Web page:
On the first Friday of each month, a much-anticipated report is released by the Bureau of Labor Statistics. "The Employment Situation Survey," commonly called the jobs report, has the power to move markets because it is generally considered a key indicator of the health of the U.S. economy.
April extended a stretch of very positive employment numbers, with 164,000 new jobs created during the month. That was slightly below the average of 191,000 for the past 12 months, but quite respectable this late in a long expansionary cycle. Perhaps more interestingly, the unemployment rate fell to a 17-year low of 3.9 percent, well below the level economists think of as full employment. One key to understanding the low unemployment rate is the relentless decline in the percentage of Americans of employable age who are in the labor market, referred to as the labor force participation rate. That number has declined from 67.3 percent in 2000 to 62.8 last month.
Those numbers are heavily reported each month. But as important as the jobs report has become, few people outside the financial markets (and too few within) understand how the data is collected and presented in the monthly readout.
The Bureau of Labor Statistics was created in 1884 to compile data on employment, wages and prices in the U.S. economy. One of its first important reports was an 1891 study of the impact of tariffs on jobs and wages (turns out we knew in the 19th century that trade wars are bad and hard to win).
The jobs report is a compilation of two monthly surveys conducted by BLS employees. The first is a sampling of 390,000 employers, called the Current Employment Statistics Survey but commonly known as the "establishment survey." The bureau contacts business establishments each month regarding the number of private non-farm jobs, hourly wages, and hours worked. From this sample, an estimate of jobs created or lost in the economy is interpolated (164,000 in April). This is one of the two headline numbers that gets the most attention from investors.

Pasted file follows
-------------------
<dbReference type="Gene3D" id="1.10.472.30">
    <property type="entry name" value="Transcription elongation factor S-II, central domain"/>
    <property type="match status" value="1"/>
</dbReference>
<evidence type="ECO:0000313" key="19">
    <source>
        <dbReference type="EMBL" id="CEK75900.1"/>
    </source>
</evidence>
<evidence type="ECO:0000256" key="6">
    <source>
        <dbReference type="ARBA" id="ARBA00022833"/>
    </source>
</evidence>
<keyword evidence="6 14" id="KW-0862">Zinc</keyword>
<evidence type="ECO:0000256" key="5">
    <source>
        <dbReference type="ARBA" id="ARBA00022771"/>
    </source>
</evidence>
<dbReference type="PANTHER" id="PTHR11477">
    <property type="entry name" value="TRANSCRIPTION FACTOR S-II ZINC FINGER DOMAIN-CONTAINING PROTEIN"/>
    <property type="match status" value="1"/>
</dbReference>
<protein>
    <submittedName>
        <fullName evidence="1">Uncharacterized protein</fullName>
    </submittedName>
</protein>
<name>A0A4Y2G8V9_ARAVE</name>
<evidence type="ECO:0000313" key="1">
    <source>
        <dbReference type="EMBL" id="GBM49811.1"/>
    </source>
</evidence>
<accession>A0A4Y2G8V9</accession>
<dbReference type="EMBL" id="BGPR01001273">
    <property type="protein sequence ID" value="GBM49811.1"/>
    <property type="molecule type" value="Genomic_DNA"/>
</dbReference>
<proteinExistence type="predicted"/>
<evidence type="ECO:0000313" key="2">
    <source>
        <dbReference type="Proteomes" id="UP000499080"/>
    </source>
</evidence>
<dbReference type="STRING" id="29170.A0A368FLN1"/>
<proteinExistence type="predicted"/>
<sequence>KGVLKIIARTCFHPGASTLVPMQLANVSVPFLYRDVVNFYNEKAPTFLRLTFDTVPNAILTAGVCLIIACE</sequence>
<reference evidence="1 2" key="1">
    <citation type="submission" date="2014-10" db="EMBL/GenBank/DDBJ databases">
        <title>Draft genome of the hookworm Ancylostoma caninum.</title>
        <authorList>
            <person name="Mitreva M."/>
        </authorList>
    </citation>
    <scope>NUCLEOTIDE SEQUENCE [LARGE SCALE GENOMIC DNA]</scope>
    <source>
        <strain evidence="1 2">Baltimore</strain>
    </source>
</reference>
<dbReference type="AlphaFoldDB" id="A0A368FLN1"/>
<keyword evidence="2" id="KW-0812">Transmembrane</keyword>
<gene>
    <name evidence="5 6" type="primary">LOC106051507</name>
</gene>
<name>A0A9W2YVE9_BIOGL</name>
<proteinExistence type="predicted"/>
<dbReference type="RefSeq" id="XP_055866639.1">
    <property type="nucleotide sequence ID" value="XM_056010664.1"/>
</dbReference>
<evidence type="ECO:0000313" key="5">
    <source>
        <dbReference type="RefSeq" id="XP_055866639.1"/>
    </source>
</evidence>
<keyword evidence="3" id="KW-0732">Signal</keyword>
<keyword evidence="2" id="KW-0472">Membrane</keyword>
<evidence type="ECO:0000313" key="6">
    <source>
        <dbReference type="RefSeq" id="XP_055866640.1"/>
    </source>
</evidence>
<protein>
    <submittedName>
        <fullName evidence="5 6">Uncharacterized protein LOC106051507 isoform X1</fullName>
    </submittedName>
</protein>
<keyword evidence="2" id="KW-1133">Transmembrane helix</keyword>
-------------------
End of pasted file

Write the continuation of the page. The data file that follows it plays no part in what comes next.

The other main survey, the Current Population Survey, is broadly known as the "household survey." For this one, the BLS contacts around 60,000 individual households and asks how many residents have a job, are looking for a job, and whether they are working full or part-time. The household survey generally has a higher margin of error than the establishment report, but it picks up data on contract workers and the self-employed that do not show up in the business survey. This report is the source of the estimated unemployment rate (3.9 percent in April).
These two sources are compiled together and reported in what has become something of a ritual, with competing forecasters providing their own pre-game estimates moments before the official announcement at 8:30 a.m. on the first Friday of each month. Substantial variances from consensus level forecasts often make for a rocky start to trading on the exchanges.
A third, lesser-known but equally important monthly release by the BLS is the Job Openings and Labor Turnover Report (JOLTS). This survey includes a sampling of 16,000 employers who report hirings, terminations, and help wanted. JOLTS paints a picture of potential labor shortages among employers seeking to hire. The May report tallied a record 6.6 million job openings currently unfilled.
These important BLS reports paint a somewhat puzzling view of the labor market. The low unemployment rate and high level of job openings suggest a relatively strong economy. But the data also present a conundrum confounding economists: despite strong demand for workers, wages are stuck in neutral.
Next week, a look closer at the wage puzzle.
Christopher A. Hopkins, CFA, is a vice president and portfolio manager for Barnett & Co. in Chattanooga.